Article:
Yeah, I think that’s true, too. Or at least I hope it’s true, and I think I feel quite differently about my own work as a writer than I would if I designed sneakers. Also this interview would be shorter. But I do have to be really clear that there is a commercial aspect to this particular discussion, and that I do want people to buy the book. I’ll come and talk to anyone about this stuff, you know, anytime, but there is a hoped-for transaction nestled in here too, although one not about profit so much as sustainability. Naomi Klein also wants people to buy her books. When I used to do little silly free zines, or I guess sometimes I still do them, there’s no transaction. There’s gifting. And that’s fun, too, but different. Now I want you to invest in these ideas and support me as a writer and support my awesome not-for-profit publisher The New Press, and moreover I want you to read the book and start shifting the way you spend money as a result of it.

And actually, talking about these marketing offers, I mean there’s a gig I would not turn down: befriend Naomi Klein and convince her to start a bath & beauty product line. Do you think the NYT would foot that bill? There’s my weak spot. All my supposed integrity goes out the window when the idea is funny enough. Uh, maybe I shouldn’t say that.

Q. So who is your ideal audience? Who do really want to persuade to think about the value of, keeping some things “unmarketable”?

Well, the supposed defenders of independent culture, for one. I mean: I tried talking directly to the marketers, but they didn’t get it. OK. I think it’s the kids who believe they are most immune to corporate sponsorships and marketing agendas that are doing the most damage. Maybe they think, Oh, everyone knows this is crazy, so I’ll just go ahead and do it and they will filter out the bad stuff, but those filters are clogged already. Those seem to be the kids that are kind of launching headlong into these things and not really realizing what their participation contributes, or symbolizes for the other kids that watch ‘em do it.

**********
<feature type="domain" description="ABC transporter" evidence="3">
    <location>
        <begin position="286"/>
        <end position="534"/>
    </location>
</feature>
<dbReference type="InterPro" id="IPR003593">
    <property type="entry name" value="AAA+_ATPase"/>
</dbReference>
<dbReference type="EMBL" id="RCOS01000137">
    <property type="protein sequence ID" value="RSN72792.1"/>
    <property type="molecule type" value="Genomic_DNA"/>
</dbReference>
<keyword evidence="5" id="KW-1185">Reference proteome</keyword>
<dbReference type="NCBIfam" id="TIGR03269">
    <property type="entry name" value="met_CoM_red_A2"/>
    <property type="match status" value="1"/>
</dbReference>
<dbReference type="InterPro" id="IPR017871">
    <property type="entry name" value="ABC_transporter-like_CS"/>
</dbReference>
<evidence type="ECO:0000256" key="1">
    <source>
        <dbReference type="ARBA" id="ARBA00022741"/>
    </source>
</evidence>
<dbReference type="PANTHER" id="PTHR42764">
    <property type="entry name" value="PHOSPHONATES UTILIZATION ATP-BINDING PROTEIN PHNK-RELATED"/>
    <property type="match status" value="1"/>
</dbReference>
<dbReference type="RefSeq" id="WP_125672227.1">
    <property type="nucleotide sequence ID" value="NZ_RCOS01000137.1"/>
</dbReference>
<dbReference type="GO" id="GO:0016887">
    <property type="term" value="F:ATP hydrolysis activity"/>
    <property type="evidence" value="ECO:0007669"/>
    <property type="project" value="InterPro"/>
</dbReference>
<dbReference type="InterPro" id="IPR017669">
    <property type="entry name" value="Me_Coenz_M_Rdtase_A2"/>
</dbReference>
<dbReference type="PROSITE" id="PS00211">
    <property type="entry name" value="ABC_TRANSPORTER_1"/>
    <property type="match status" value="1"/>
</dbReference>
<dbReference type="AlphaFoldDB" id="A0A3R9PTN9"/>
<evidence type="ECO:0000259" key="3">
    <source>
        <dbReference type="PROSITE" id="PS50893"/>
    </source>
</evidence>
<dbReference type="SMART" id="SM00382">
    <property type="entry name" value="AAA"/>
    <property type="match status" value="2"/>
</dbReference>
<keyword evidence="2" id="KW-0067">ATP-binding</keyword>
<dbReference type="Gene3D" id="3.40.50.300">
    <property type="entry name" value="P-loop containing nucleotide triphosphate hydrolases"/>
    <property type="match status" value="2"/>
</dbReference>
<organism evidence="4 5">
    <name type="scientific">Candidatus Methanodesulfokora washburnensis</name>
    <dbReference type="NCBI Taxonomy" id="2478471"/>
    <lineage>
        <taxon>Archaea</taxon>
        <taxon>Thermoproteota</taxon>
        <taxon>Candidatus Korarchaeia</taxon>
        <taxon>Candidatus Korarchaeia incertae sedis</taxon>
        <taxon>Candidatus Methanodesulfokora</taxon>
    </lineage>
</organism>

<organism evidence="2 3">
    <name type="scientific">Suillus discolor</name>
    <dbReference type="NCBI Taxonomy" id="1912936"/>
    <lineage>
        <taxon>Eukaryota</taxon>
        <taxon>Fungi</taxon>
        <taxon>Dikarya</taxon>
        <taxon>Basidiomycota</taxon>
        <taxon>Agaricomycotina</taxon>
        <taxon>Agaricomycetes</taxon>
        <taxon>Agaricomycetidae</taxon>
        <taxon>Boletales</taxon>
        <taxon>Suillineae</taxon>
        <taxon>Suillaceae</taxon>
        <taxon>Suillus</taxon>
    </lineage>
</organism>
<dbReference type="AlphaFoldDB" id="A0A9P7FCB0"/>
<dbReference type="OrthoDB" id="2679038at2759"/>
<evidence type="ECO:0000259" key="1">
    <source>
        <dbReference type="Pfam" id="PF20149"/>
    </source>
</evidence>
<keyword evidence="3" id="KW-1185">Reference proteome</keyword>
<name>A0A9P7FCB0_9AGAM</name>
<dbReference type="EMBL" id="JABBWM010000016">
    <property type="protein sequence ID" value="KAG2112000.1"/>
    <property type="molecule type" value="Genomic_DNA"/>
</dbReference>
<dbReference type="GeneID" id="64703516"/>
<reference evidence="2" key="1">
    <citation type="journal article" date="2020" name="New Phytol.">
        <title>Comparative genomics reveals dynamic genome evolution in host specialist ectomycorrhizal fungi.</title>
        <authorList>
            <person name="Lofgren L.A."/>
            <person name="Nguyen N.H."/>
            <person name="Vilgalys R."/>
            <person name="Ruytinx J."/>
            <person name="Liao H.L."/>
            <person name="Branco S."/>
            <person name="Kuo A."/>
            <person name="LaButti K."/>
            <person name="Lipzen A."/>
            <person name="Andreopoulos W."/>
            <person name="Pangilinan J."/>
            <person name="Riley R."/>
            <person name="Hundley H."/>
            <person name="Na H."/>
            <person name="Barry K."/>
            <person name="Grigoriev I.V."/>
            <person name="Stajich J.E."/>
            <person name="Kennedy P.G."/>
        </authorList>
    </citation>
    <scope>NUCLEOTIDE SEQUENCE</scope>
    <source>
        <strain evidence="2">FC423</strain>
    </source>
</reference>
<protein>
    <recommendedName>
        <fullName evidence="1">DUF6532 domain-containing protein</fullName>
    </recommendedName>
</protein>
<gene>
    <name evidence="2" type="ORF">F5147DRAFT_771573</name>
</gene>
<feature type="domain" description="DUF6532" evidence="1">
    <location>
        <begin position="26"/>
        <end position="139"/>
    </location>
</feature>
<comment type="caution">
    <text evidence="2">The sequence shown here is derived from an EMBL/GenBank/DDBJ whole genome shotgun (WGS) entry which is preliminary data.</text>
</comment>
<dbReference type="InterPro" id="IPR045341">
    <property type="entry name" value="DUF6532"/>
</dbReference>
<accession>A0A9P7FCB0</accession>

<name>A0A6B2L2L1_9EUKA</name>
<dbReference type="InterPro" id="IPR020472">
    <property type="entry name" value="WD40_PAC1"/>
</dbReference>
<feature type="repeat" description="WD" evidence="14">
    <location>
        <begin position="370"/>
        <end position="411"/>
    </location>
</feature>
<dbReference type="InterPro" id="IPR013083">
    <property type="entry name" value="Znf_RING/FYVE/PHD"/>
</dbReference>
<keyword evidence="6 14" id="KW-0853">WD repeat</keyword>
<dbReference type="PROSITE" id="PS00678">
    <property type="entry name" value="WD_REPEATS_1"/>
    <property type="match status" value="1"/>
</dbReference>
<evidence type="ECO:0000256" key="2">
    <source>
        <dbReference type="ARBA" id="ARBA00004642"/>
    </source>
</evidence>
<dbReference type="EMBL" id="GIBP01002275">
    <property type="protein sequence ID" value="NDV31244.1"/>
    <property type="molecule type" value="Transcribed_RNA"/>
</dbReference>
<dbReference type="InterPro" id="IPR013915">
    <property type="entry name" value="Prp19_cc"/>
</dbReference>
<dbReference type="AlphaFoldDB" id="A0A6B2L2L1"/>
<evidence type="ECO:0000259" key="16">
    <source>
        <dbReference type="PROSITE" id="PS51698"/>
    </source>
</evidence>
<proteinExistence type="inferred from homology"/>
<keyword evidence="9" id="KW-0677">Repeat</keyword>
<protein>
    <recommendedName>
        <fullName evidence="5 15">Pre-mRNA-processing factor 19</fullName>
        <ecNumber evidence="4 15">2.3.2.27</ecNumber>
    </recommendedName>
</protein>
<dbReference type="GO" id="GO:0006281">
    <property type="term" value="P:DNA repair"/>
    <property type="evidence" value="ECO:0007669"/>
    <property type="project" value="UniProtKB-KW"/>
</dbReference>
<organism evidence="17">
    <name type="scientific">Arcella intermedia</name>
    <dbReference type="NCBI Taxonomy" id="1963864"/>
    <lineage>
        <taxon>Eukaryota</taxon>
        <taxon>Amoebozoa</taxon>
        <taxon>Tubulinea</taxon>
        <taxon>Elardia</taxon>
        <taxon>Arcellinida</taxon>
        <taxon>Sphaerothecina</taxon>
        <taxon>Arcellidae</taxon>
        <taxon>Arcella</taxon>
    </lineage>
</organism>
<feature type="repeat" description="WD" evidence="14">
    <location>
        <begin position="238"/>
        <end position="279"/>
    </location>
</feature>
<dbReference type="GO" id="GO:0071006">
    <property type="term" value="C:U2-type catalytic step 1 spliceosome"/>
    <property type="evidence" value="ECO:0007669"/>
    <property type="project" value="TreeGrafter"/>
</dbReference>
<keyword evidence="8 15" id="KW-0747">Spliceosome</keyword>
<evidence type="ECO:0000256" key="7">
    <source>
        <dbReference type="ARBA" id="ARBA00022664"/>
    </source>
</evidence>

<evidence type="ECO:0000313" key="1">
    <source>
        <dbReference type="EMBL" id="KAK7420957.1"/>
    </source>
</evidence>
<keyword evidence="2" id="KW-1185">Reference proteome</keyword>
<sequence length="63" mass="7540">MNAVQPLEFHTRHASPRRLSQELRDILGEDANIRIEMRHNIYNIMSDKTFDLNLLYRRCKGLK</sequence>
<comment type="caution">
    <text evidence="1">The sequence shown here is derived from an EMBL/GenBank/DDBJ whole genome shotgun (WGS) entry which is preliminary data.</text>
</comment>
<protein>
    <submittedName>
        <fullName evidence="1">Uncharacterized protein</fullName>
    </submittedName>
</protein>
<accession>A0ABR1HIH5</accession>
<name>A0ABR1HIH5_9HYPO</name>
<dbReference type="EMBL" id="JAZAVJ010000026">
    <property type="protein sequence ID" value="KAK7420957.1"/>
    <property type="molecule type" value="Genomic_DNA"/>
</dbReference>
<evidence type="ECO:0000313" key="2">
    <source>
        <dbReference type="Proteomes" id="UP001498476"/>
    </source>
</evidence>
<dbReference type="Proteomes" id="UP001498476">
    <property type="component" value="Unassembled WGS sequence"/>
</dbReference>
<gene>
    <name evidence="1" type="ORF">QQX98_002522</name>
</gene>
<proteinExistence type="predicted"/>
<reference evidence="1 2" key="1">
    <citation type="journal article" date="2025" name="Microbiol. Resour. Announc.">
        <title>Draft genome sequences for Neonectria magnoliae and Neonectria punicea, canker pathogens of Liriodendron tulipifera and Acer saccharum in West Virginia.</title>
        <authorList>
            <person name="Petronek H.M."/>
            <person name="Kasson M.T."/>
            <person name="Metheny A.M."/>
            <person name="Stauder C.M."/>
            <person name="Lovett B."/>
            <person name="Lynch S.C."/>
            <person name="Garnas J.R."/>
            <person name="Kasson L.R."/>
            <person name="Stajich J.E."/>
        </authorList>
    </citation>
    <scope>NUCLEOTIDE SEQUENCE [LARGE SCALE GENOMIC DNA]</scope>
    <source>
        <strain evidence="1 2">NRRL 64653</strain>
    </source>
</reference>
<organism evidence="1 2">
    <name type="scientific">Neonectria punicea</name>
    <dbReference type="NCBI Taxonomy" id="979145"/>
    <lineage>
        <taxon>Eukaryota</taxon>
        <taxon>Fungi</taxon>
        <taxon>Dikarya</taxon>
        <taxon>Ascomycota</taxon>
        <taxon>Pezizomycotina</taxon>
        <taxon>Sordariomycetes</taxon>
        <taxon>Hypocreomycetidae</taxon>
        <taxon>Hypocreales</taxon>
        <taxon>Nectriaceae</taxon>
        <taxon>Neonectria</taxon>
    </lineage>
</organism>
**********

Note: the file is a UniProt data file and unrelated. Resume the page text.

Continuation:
When I speak at colleges, it’s always the super punked out kids that say, “but I think you’re really dismissing what works about corporate media” (or comics, or magazines, or whatever.) And those are the moments I relish. That’s when it’s like: “You think corporate media works because you read it does in Time magazine. What about all the stories that don’t get in there? Why are they less valid? And why haven’t you been in Time magazine? Because your views are not valid? And how come that’s the only political magazine you can buy here in your school’s bookstore?” The systems we currently see are not the only ones that work. In fact, the ones we don’t see right now may be a zillion times more effective than the ones we do.

I mean, democracy is in peril. Media outlets and art events and sports figures and even dog shows that do not allow corporate sponsorships are no longer viable. That is a wide swath of voices that cannot be heard in our culture, and they comprise groups from the staunchly political to the excessively silly. But none of them further corporate profit. So whoever is in charge of all this? Whichever one big ultra CEO is the puppetmaster of all the other CEOs that run everything that push out all the other options in our culture? Because this is a very brilliant plan, and it is working very well? My ideal audience is that dude’s off-beat best friend from college. There’s the guy with the real power to change all this.